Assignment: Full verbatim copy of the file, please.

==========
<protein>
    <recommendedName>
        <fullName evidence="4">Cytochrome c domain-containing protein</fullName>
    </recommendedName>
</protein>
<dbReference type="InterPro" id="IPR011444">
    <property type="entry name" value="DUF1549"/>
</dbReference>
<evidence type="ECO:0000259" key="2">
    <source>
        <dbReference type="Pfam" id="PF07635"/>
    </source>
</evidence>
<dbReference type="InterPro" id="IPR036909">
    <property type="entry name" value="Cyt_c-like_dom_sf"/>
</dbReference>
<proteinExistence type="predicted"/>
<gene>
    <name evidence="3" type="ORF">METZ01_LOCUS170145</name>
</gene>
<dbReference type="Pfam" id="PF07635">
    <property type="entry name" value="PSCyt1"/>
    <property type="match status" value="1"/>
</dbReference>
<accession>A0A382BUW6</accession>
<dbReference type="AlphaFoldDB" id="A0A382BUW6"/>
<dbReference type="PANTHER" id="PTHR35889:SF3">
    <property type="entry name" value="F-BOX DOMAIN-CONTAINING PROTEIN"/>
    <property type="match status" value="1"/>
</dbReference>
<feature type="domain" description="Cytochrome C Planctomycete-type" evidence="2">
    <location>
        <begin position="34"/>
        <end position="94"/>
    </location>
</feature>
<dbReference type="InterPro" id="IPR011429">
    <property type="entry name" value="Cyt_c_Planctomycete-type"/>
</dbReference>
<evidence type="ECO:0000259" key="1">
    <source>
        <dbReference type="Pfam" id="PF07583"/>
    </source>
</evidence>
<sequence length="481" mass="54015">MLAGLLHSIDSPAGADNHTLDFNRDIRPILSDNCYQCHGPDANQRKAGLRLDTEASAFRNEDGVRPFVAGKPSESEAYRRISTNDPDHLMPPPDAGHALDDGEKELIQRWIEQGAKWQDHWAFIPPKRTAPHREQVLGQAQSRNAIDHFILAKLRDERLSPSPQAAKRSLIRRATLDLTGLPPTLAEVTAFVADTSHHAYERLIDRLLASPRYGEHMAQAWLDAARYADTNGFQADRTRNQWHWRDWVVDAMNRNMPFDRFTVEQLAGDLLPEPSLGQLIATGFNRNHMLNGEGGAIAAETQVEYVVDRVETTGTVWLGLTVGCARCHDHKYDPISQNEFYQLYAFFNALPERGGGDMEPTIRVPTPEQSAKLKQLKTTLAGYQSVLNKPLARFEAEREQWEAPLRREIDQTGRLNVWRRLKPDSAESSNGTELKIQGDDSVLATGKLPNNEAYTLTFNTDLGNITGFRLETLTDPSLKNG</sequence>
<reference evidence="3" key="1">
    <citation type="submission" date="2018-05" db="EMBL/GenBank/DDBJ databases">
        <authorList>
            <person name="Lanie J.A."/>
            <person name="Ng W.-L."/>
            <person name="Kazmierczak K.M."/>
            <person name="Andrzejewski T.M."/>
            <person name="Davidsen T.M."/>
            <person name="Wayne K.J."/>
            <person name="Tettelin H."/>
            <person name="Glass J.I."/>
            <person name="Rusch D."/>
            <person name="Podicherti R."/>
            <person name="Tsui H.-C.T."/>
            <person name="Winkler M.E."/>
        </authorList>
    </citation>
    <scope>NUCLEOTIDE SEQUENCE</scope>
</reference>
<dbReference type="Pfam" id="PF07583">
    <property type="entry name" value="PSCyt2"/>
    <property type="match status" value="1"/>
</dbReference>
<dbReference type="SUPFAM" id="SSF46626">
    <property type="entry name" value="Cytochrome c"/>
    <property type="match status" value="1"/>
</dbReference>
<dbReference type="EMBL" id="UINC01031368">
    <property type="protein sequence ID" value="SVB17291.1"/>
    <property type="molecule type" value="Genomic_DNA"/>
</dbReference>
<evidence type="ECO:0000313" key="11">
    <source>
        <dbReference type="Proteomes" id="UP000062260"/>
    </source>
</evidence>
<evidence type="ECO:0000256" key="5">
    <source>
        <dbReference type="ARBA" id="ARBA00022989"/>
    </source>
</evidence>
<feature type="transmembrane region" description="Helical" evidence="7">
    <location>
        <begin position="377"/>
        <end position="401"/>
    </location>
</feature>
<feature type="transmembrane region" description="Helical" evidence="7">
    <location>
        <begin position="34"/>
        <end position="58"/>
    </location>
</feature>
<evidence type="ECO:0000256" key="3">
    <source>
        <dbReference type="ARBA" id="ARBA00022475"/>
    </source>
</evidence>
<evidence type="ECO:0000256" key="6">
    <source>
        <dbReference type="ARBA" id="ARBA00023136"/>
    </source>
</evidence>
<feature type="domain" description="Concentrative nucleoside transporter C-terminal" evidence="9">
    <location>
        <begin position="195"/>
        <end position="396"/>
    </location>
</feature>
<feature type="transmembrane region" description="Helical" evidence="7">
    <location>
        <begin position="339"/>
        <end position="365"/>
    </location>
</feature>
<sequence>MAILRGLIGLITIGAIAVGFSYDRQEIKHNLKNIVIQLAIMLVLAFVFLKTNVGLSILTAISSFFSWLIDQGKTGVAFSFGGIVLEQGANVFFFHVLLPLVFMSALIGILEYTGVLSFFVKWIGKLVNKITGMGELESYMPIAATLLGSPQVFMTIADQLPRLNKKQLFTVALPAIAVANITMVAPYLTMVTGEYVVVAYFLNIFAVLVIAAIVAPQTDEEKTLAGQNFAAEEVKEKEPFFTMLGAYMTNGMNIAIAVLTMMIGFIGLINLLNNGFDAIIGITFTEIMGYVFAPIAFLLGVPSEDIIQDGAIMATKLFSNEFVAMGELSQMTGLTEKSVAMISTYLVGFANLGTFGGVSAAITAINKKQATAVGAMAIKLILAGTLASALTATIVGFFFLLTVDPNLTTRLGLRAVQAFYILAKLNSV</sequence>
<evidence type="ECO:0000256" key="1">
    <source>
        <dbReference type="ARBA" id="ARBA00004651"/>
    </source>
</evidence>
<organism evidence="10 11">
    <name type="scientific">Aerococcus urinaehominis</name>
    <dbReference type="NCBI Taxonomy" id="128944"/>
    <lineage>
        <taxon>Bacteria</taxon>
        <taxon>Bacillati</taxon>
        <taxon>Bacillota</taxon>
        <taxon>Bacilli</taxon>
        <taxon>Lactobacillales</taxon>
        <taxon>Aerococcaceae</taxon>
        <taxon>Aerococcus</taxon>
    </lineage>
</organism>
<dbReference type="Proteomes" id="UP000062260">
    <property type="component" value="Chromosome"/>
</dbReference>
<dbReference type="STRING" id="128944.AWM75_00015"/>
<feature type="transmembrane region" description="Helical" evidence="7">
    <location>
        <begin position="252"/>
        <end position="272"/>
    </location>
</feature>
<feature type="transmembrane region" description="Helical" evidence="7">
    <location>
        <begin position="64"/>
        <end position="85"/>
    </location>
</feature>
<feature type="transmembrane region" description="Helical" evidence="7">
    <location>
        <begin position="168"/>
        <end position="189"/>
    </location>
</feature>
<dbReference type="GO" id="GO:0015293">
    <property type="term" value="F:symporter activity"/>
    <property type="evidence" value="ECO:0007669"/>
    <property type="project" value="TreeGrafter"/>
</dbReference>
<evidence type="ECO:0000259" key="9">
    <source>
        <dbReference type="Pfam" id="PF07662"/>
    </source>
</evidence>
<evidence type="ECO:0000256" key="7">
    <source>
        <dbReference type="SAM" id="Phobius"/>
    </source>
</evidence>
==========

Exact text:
<protein>
    <recommendedName>
        <fullName evidence="4">Cytochrome c domain-containing protein</fullName>
    </recommendedName>
</protein>
<dbReference type="InterPro" id="IPR011444">
    <property type="entry name" value="DUF1549"/>
</dbReference>
<evidence type="ECO:0000259" key="2">
    <source>
        <dbReference type="Pfam" id="PF07635"/>
    </source>
</evidence>
<dbReference type="InterPro" id="IPR036909">
    <property type="entry name" value="Cyt_c-like_dom_sf"/>
</dbReference>
<proteinExistence type="predicted"/>
<gene>
    <name evidence="3" type="ORF">METZ01_LOCUS170145</name>
</gene>
<dbReference type="Pfam" id="PF07635">
    <property type="entry name" value="PSCyt1"/>
    <property type="match status" value="1"/>
</dbReference>
<accession>A0A382BUW6</accession>
<dbReference type="AlphaFoldDB" id="A0A382BUW6"/>
<dbReference type="PANTHER" id="PTHR35889:SF3">
    <property type="entry name" value="F-BOX DOMAIN-CONTAINING PROTEIN"/>
    <property type="match status" value="1"/>
</dbReference>
<feature type="domain" description="Cytochrome C Planctomycete-type" evidence="2">
    <location>
        <begin position="34"/>
        <end position="94"/>
    </location>
</feature>
<dbReference type="InterPro" id="IPR011429">
    <property type="entry name" value="Cyt_c_Planctomycete-type"/>
</dbReference>
<evidence type="ECO:0000259" key="1">
    <source>
        <dbReference type="Pfam" id="PF07583"/>
    </source>
</evidence>
<sequence length="481" mass="54015">MLAGLLHSIDSPAGADNHTLDFNRDIRPILSDNCYQCHGPDANQRKAGLRLDTEASAFRNEDGVRPFVAGKPSESEAYRRISTNDPDHLMPPPDAGHALDDGEKELIQRWIEQGAKWQDHWAFIPPKRTAPHREQVLGQAQSRNAIDHFILAKLRDERLSPSPQAAKRSLIRRATLDLTGLPPTLAEVTAFVADTSHHAYERLIDRLLASPRYGEHMAQAWLDAARYADTNGFQADRTRNQWHWRDWVVDAMNRNMPFDRFTVEQLAGDLLPEPSLGQLIATGFNRNHMLNGEGGAIAAETQVEYVVDRVETTGTVWLGLTVGCARCHDHKYDPISQNEFYQLYAFFNALPERGGGDMEPTIRVPTPEQSAKLKQLKTTLAGYQSVLNKPLARFEAEREQWEAPLRREIDQTGRLNVWRRLKPDSAESSNGTELKIQGDDSVLATGKLPNNEAYTLTFNTDLGNITGFRLETLTDPSLKNG</sequence>
<reference evidence="3" key="1">
    <citation type="submission" date="2018-05" db="EMBL/GenBank/DDBJ databases">
        <authorList>
            <person name="Lanie J.A."/>
            <person name="Ng W.-L."/>
            <person name="Kazmierczak K.M."/>
            <person name="Andrzejewski T.M."/>
            <person name="Davidsen T.M."/>
            <person name="Wayne K.J."/>
            <person name="Tettelin H."/>
            <person name="Glass J.I."/>
            <person name="Rusch D."/>
            <person name="Podicherti R."/>
            <person name="Tsui H.-C.T."/>
            <person name="Winkler M.E."/>
        </authorList>
    </citation>
    <scope>NUCLEOTIDE SEQUENCE</scope>
</reference>
<dbReference type="Pfam" id="PF07583">
    <property type="entry name" value="PSCyt2"/>
    <property type="match status" value="1"/>
</dbReference>
<dbReference type="SUPFAM" id="SSF46626">
    <property type="entry name" value="Cytochrome c"/>
    <property type="match status" value="1"/>
</dbReference>
<dbReference type="EMBL" id="UINC01031368">
    <property type="protein sequence ID" value="SVB17291.1"/>
    <property type="molecule type" value="Genomic_DNA"/>
</dbReference>
<evidence type="ECO:0000313" key="11">
    <source>
        <dbReference type="Proteomes" id="UP000062260"/>
    </source>
</evidence>
<evidence type="ECO:0000256" key="5">
    <source>
        <dbReference type="ARBA" id="ARBA00022989"/>
    </source>
</evidence>
<feature type="transmembrane region" description="Helical" evidence="7">
    <location>
        <begin position="377"/>
        <end position="401"/>
    </location>
</feature>
<feature type="transmembrane region" description="Helical" evidence="7">
    <location>
        <begin position="34"/>
        <end position="58"/>
    </location>
</feature>
<evidence type="ECO:0000256" key="3">
    <source>
        <dbReference type="ARBA" id="ARBA00022475"/>
    </source>
</evidence>
<evidence type="ECO:0000256" key="6">
    <source>
        <dbReference type="ARBA" id="ARBA00023136"/>
    </source>
</evidence>
<feature type="domain" description="Concentrative nucleoside transporter C-terminal" evidence="9">
    <location>
        <begin position="195"/>
        <end position="396"/>
    </location>
</feature>
<feature type="transmembrane region" description="Helical" evidence="7">
    <location>
        <begin position="339"/>
        <end position="365"/>
    </location>
</feature>
<sequence>MAILRGLIGLITIGAIAVGFSYDRQEIKHNLKNIVIQLAIMLVLAFVFLKTNVGLSILTAISSFFSWLIDQGKTGVAFSFGGIVLEQGANVFFFHVLLPLVFMSALIGILEYTGVLSFFVKWIGKLVNKITGMGELESYMPIAATLLGSPQVFMTIADQLPRLNKKQLFTVALPAIAVANITMVAPYLTMVTGEYVVVAYFLNIFAVLVIAAIVAPQTDEEKTLAGQNFAAEEVKEKEPFFTMLGAYMTNGMNIAIAVLTMMIGFIGLINLLNNGFDAIIGITFTEIMGYVFAPIAFLLGVPSEDIIQDGAIMATKLFSNEFVAMGELSQMTGLTEKSVAMISTYLVGFANLGTFGGVSAAITAINKKQATAVGAMAIKLILAGTLASALTATIVGFFFLLTVDPNLTTRLGLRAVQAFYILAKLNSV</sequence>
<evidence type="ECO:0000256" key="1">
    <source>
        <dbReference type="ARBA" id="ARBA00004651"/>
    </source>
</evidence>
<organism evidence="10 11">
    <name type="scientific">Aerococcus urinaehominis</name>
    <dbReference type="NCBI Taxonomy" id="128944"/>
    <lineage>
        <taxon>Bacteria</taxon>
        <taxon>Bacillati</taxon>
        <taxon>Bacillota</taxon>
        <taxon>Bacilli</taxon>
        <taxon>Lactobacillales</taxon>
        <taxon>Aerococcaceae</taxon>
        <taxon>Aerococcus</taxon>
    </lineage>
</organism>
<dbReference type="Proteomes" id="UP000062260">
    <property type="component" value="Chromosome"/>
</dbReference>
<dbReference type="STRING" id="128944.AWM75_00015"/>
<feature type="transmembrane region" description="Helical" evidence="7">
    <location>
        <begin position="252"/>
        <end position="272"/>
    </location>
</feature>
<feature type="transmembrane region" description="Helical" evidence="7">
    <location>
        <begin position="64"/>
        <end position="85"/>
    </location>
</feature>
<feature type="transmembrane region" description="Helical" evidence="7">
    <location>
        <begin position="168"/>
        <end position="189"/>
    </location>
</feature>
<dbReference type="GO" id="GO:0015293">
    <property type="term" value="F:symporter activity"/>
    <property type="evidence" value="ECO:0007669"/>
    <property type="project" value="TreeGrafter"/>
</dbReference>
<evidence type="ECO:0000259" key="9">
    <source>
        <dbReference type="Pfam" id="PF07662"/>
    </source>
</evidence>
<evidence type="ECO:0000256" key="7">
    <source>
        <dbReference type="SAM" id="Phobius"/>
    </source>
</evidence>